Tampa Bay Rays pitching coach Kyle Snyder, center rear, restrains Rays' Avisail Garcia, second from right, as benches and bullpens cleared during a dispute between Garcia and New York Yankees starting pitcher CC Sabathia during the sixth inning of a baseball game Tuesday, July 16, 2019, in New York. Yankees manager Aaron Boone is fourth from right. (AP Photo/Kathy Willens) [KATHY WILLENS | AP]

They’re not the Yankees

Rays backers have all kinds of reasons why they don’t like the Yankees, including how their fans invade the Trop three times a year and treat it like their home. (Which is to say loudly and rude.) Also, CC Sabathia, and his anti-Rays antics. How some in Tampa latch on to being the spring training/player development base enough to consider it a Yankees town. Also, Derek Jeter. How they flaunt their history of 27 World Series championships (though none since 2009). Also, A-Rod. How the baseball world, and the ESPN TV schedule, seems to revolve around them. Also, Sabathia. How often over the years they seem to be bullying the Rays over rainouts or rescheduling, even their response to the 2008 Elliot Johnson spring play. Also, Sabathia. How they’ve lost to the Yankees more than any other team (230 times in 22 seasons). Also, Sabathia.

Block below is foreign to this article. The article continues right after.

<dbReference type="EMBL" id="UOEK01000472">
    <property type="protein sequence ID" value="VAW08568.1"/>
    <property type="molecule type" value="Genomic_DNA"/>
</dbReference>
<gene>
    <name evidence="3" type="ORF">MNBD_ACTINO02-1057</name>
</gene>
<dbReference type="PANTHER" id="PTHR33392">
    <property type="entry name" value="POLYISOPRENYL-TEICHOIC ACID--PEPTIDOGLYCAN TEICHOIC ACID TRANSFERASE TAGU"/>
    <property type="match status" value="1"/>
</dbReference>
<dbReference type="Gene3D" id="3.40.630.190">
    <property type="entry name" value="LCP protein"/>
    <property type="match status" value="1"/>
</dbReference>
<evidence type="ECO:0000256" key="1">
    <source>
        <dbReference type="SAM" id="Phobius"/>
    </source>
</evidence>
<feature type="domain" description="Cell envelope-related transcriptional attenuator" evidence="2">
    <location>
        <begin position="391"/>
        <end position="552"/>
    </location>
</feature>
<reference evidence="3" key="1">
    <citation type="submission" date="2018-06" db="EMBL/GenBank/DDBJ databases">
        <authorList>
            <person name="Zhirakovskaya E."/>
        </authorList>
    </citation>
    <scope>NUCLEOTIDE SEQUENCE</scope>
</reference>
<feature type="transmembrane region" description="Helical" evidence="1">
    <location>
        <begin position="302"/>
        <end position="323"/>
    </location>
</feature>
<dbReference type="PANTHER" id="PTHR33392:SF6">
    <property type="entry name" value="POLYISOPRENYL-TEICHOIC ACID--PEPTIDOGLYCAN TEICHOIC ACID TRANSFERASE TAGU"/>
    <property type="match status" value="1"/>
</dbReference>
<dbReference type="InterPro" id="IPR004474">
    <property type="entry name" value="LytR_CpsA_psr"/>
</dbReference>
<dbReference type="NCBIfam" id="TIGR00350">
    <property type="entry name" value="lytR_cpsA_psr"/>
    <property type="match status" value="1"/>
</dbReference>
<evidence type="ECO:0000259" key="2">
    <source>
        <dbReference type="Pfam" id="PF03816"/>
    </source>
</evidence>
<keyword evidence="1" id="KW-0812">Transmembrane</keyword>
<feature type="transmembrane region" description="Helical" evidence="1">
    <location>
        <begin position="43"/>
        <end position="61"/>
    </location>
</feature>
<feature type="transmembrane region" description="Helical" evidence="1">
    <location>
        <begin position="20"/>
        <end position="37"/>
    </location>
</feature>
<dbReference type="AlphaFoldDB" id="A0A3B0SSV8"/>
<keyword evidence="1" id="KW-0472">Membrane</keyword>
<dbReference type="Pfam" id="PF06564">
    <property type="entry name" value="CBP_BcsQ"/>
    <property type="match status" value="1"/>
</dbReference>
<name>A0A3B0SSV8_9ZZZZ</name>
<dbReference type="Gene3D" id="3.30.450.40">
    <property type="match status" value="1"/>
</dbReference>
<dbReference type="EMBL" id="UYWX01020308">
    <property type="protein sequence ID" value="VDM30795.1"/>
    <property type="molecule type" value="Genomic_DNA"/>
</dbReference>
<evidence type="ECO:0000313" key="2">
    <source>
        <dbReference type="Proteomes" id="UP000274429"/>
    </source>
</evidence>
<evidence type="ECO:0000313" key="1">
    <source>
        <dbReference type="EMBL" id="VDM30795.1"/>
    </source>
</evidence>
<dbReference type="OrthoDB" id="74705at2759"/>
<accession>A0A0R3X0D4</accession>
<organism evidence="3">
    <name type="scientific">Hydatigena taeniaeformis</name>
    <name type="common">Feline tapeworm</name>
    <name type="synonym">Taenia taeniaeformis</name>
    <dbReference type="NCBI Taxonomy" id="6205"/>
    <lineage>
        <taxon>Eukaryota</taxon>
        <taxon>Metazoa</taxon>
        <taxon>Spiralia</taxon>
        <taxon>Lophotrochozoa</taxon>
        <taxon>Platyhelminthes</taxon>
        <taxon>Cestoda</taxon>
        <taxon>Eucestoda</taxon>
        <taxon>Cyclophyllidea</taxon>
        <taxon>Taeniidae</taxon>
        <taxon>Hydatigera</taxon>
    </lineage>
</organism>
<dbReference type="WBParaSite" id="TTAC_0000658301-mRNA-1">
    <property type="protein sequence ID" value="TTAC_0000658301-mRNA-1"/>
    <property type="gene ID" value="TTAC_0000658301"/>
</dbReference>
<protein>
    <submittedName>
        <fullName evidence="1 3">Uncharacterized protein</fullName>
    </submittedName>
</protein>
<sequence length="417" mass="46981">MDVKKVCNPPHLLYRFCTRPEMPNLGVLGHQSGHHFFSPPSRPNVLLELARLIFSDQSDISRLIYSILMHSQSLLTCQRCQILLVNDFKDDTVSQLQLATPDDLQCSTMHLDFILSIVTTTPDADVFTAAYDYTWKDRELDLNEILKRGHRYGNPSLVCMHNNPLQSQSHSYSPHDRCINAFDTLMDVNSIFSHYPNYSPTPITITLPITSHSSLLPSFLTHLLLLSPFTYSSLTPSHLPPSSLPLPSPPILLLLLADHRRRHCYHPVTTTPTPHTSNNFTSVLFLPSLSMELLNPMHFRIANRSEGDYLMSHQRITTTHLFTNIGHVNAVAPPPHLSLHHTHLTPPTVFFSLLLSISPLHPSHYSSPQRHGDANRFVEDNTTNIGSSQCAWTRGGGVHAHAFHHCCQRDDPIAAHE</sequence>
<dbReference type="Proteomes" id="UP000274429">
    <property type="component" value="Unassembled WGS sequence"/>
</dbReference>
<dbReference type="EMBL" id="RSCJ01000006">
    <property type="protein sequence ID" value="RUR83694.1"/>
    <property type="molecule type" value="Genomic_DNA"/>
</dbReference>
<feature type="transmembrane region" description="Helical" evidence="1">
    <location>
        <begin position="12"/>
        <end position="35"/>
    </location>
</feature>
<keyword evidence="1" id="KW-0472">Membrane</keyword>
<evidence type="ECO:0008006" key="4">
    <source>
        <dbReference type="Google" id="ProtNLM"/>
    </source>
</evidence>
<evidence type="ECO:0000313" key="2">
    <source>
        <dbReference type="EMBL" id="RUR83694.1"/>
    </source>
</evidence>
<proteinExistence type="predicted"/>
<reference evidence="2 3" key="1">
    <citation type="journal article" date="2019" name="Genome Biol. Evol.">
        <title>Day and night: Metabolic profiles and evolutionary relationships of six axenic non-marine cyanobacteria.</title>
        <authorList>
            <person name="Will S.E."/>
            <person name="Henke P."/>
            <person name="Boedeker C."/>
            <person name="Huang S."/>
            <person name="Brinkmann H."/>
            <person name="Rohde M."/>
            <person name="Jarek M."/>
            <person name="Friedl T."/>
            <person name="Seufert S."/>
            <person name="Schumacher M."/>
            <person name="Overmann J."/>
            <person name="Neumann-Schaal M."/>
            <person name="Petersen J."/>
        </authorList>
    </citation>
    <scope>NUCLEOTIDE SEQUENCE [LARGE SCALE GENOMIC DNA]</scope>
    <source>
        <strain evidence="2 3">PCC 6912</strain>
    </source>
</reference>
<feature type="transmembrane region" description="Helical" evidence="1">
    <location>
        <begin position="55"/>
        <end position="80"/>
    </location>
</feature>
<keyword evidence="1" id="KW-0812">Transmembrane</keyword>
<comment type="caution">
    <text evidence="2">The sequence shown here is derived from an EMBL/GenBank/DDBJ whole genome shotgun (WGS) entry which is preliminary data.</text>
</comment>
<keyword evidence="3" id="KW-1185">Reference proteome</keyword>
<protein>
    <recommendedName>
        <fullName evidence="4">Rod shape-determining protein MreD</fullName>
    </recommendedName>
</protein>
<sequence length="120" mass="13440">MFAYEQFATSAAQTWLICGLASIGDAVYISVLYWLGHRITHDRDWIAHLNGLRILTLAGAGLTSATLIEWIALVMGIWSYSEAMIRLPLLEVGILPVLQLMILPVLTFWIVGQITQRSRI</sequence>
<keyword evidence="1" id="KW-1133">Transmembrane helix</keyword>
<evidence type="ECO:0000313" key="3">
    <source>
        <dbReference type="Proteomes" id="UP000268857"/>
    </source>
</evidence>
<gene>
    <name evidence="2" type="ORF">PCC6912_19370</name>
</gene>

Tampa Bay Rays starting pitcher Tyler Glasnow (20) reacts after giving up a hit to Houston Astros center fielder George Springer (4) in the first inning in Game 5 of the American League Division Series Thursday, Oct. 10, 2019 in Houston. [DIRK SHADD | Times]

They’re not the Astros

The Rays’ history isn’t as long, nor the animus as deep, with the Astros, but the sting is more recent, and the ringing in their ears from Minute Maid Park just now fading. (And there is something with Texas teams and the Rays in the division series.) It wasn’t just losing to the Astros, but how it happened, with the Game 5 pitch-tipping issue. Sure, Rays starter Tyler Glasnow was at fault for how he placed his hands differently for fastballs and curves. But the videos that have come out showing the Astros talking openly about it during the first-inning ambush, subsequent stories from the Yankees’ side suggesting the Astros use a camera and whistles to relay signs and signals at home, and a long-standing narrative that the Astros do something to get an edge adds a conspiratorial feeling to the bitter-enough Game 5 loss. Plus the Astros won it all in 2017, felt they deserved to last year, and act like they’re entitled to again this year. While manager A.J. Hinch is a class act, there’s a certain smugness among some Astros, starting with Justin Verlander.